Local elementary school dyslexia program helps students

MILAN, Tenn. —  The READ Program at Milan Elementary School is offering aid to students with dyslexia.

“If you look at the famous people, Steve Jobs, Albert Einstein, those people that had dyslexia. Their abilities to do other things are so much more and beyond than just ‘I can’t spell and I have trouble writing,'” READ Program coordinator Beth Glover said.

This program takes all students with dyslexic tendencies, not just those who need the most help.

“We take those kids who have any struggles at all and try to bring them up,” said Glover.

Students seeking to enter the program must get the DIBELS screening, which is an early literacy test to see if a child may be at risk for literacy problems.

The test helps place students into three tiers, which determines how much help they need.

Tier 1 requires the least amount of help, while Tier 3 needs the most.

“We have some that maybe are doing some letter flipping, but then we have some who are not able to read any of the words,” school district resource specialist Natalie Alexander said.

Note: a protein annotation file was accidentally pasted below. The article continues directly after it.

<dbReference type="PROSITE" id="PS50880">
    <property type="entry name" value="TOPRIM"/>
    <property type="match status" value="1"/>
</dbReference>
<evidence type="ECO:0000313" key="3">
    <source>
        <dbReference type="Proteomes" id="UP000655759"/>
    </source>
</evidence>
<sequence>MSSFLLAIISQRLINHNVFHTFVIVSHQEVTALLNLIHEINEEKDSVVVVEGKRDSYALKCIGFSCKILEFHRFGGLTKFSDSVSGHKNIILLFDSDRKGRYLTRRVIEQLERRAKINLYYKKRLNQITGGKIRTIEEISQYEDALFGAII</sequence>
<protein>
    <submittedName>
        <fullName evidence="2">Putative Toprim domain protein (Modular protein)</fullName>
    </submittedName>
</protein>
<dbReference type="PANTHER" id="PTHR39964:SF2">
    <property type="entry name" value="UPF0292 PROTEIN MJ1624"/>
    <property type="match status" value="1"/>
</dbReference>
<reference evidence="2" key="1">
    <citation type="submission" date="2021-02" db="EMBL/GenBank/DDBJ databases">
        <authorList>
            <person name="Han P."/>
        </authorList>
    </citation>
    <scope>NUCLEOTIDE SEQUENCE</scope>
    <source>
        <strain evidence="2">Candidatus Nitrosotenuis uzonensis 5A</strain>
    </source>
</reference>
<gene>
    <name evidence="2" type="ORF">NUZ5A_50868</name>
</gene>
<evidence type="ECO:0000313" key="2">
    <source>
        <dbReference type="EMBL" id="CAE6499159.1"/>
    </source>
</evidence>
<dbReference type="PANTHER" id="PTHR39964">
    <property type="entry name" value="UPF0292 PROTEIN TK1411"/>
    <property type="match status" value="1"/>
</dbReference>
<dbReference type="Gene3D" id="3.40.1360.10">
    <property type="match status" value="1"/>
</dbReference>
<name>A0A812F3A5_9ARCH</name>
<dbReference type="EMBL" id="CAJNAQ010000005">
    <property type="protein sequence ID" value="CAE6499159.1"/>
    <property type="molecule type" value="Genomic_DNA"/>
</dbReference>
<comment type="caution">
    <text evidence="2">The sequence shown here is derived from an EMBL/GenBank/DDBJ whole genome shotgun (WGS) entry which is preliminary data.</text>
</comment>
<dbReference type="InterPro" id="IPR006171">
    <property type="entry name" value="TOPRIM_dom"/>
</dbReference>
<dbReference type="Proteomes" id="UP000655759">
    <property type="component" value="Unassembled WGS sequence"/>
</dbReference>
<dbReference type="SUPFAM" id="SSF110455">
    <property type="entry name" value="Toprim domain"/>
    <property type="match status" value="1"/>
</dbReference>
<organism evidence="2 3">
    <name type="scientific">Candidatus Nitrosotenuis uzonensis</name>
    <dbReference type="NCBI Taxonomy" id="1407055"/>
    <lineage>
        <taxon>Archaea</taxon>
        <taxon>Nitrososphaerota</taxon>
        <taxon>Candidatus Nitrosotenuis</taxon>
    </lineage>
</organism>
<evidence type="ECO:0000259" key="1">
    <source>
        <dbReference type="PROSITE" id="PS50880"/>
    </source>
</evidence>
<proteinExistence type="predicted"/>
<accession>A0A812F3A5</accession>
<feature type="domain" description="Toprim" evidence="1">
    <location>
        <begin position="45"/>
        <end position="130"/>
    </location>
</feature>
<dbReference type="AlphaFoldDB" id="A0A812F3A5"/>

Some symptoms of dyslexia include speech and language trouble, long term memory issues, and difficulty with understanding the order of information.

Megan Tidwell , the 2019 Miss Jackson Iris Teen, was in the program when she was younger.

Her platform is Dyslexia Awareness: Unlock and Empower.

“I didn’t learn the same way in classes. That was one of the reasons my mom got me tested. Her having me in her class, she saw how I didn’t learn the same way as other kids and how hard it was,” Tidwell said.

Tidwell says knowing about her dyslexia helped her understand why it takes longer to learn something and why she has to learn in a different way.

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